Vail Living with Vitality column: Climbing myths and facts |

Vail Living with Vitality column: Climbing myths and facts

Larry Moore
VAiL CO, Colorado
Special to the DailyLarry Moore is the Vail Athletic Club (VAC) climbing wall manager and climbing team head coach. He has been climbing for 28 years and coaching for the past 11 years.

Kids are natural climbers. They instinctively approach obstacles – a boulder, a jungle gym, a big pile of snow – with a desire to ascend. Fast-forward a few years and many of us lose the natural pull to climb. Self-doubt creeps in and we don’t trust our bodies. But if you think back to being a kid, to living in the moment, to being physically and mentally present, you’ll find the foundation you need to start climbing again. And, if you reignite that passion you’ll discover a life-changing workout that can transform your body and your mind.

Climbing poses a unique challenge because it demands both physical and mental toughness, but it also instills the very same attributes. Climbing is a balance of strength and problem solving in a fearful environment. It takes concentration and commitment. And it gives confidence and balance.

Climbing also comes with a few misperceptions:

Myth: Climbing is not safe.

Participate in The Longevity Project

The Longevity Project is an annual campaign to help educate readers about what it takes to live a long, fulfilling life in our valley. This year Kevin shares his story of hope and celebration of life with his presentation Cracked, Not Broken as we explore the critical and relevant topic of mental health.

Fact: Climbing is very safe. Most accidents can be attributed to human error – usually poor judgment. Safety protocol is extremely important: always work within the acceptable ranges of your ability; seek out appropriate instruction; and gain experience.

Myth: You must have a strong upper body to be a climber.

Fact: Climbing requires total body strength: core, legs and upper body. In fact, over half the exercises recommended for climbing preparation are core-focused.

Myth: Everyone free solos (climbing without ropes, harnesses and other protective gear).

Fact: With recent media coverage of free soloing, there is a misperception that this is a regular method of climbing. In reality, less than one percent of climbers engage in free soloing.

Myth: You must have a certain body type to be a climber

Fact: Anybody can climb. You’ll find climbers of all body types, personalities and abilities. You don’t need to be super-strong, super-lean or super-fit to start climbing. You will find, however, that by climbing regularly your body type will change and you’ll develop a leaner look.

Now that you’re ready to get started, you’re probably wondering where to begin. An indoor climbing wall provides a controlled environment, so it makes for a great first experience. Indoor walls allow climbers of all ability levels to gain skills, knowledge and confidence that translate to outdoor climbing. Indoor walls also allow for close proximity to instruction.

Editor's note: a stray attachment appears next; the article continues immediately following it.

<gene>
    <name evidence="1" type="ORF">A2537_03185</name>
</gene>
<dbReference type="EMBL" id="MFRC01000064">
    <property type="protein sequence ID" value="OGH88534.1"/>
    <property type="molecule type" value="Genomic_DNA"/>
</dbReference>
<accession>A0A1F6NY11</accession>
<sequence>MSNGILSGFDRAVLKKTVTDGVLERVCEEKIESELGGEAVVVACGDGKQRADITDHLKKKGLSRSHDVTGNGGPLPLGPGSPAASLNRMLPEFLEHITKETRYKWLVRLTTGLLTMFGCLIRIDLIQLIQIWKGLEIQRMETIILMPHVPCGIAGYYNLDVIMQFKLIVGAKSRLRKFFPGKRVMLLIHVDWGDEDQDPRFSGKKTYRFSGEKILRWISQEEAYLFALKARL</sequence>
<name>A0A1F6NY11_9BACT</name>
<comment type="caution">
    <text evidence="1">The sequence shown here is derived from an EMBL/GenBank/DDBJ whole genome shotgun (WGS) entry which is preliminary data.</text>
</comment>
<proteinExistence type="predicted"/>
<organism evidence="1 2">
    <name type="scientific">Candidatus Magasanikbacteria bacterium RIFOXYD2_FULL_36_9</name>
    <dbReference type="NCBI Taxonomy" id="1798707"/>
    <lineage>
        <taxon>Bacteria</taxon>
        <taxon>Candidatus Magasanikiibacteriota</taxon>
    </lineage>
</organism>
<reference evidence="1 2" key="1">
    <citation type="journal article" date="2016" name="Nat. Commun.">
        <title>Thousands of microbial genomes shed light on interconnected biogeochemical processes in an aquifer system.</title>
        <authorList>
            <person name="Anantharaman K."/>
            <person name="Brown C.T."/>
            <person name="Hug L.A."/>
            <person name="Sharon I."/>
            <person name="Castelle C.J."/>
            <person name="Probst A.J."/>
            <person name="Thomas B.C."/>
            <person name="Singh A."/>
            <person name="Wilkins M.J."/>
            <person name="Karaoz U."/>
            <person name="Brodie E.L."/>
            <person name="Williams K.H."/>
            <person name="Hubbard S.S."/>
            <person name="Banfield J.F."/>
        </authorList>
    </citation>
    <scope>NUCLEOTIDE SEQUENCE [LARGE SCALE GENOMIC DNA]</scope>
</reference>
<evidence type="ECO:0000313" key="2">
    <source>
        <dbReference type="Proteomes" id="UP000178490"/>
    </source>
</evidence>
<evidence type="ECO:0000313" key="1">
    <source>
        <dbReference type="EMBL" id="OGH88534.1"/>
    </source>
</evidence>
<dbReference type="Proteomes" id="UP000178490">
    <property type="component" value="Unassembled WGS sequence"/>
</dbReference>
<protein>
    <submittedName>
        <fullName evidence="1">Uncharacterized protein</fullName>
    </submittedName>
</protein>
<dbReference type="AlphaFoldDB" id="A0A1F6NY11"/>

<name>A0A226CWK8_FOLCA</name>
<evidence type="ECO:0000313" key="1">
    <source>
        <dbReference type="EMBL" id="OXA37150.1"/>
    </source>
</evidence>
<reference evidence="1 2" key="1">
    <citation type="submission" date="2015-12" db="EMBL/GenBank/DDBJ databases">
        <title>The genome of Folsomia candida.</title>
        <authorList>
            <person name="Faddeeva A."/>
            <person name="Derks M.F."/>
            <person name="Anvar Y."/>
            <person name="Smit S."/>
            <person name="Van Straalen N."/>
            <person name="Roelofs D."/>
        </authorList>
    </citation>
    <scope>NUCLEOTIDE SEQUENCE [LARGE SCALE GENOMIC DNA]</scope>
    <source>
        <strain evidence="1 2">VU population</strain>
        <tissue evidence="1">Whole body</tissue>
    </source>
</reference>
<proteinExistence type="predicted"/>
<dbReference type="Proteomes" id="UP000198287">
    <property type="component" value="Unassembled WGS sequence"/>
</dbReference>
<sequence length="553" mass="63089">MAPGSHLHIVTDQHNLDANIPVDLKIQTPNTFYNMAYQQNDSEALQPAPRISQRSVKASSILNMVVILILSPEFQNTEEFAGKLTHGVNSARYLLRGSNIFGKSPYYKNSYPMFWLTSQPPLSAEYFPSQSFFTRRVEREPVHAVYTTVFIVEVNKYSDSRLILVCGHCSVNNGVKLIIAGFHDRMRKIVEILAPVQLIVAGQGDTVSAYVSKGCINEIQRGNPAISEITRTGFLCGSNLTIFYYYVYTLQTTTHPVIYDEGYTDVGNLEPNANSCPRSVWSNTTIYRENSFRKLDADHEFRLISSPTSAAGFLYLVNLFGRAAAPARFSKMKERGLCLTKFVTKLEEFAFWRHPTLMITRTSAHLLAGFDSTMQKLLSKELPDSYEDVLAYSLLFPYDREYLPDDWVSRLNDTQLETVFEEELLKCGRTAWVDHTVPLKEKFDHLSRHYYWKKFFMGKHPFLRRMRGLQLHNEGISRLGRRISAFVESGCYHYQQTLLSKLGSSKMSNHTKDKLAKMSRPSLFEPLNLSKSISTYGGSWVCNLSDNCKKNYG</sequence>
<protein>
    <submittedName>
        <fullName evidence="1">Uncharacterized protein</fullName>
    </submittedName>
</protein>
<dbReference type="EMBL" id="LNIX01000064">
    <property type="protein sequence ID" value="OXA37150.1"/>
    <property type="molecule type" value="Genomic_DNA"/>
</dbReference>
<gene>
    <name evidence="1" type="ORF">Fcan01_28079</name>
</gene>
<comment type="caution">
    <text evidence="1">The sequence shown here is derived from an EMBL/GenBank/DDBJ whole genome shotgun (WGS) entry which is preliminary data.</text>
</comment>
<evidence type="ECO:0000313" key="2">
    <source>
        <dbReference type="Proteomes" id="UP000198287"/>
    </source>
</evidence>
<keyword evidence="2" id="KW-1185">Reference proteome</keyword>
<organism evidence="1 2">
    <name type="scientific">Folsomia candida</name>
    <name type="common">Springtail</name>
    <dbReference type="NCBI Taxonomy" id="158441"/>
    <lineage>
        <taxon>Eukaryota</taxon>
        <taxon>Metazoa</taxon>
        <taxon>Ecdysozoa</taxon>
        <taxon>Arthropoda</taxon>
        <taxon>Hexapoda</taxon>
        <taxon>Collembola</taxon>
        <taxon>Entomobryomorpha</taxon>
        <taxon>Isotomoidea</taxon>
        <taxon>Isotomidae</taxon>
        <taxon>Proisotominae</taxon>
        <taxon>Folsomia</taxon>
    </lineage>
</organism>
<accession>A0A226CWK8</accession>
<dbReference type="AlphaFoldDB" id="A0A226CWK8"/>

The Vail Athletic Club (VAC) has the only indoor climbing wall in Vail, and instruction is available for adults and children, from beginner to advanced levels. The climbing program includes a foundations class and private lessons for climbers of all ages, as well as the Vail Athletic Climbing Team for kids, ages 5 to 18. An affordable “Community Climbing” session is held on Fridays at 5:30 p.m. and the VAC provides equipment.

The local climbing community is both welcoming and supportive, making those first steps less intimidating. There is a robust local competition called the Vail Valley Bouldering series, which is open to all ages and abilities. The club’s Vail Athletic Climbing Team provides support and instruction for children interested in competing. In fact, two Vail Athletic Climbing Team athletes are headed to the American Bouldering Series (ABS) Nationals in Colorado Springs, March 1- 3. Amalia Manning (10) and Ethan Pitcher (11) competed at local, regional and divisional levels in the strongest region and division in the nation (Colorado) to qualify for nationals. The local climbing community will be cheering them on as they compete at the highest level.

Our community is eager to welcome new climbers, too. Put your fears aside and join us for a mentally and physically challenging fitness experience. Who knows? You might discover you’re a natural after all.

Larry Moore is the Vail Athletic Club (VAC) climbing wall manager and climbing team head coach. He has been climbing for 28 years and coaching for the past 11 years. Moore is also certified for both outdoor climbing and indoor wall instruction. He is a USA Climbing nationally ranked competitive climbing coach, and the owner and lead guide for Adventure Travel Guides International. Moore also coordinates volunteers for the Climbing World Cup in Vail. For information, visit or contact him at 970-949-6366.

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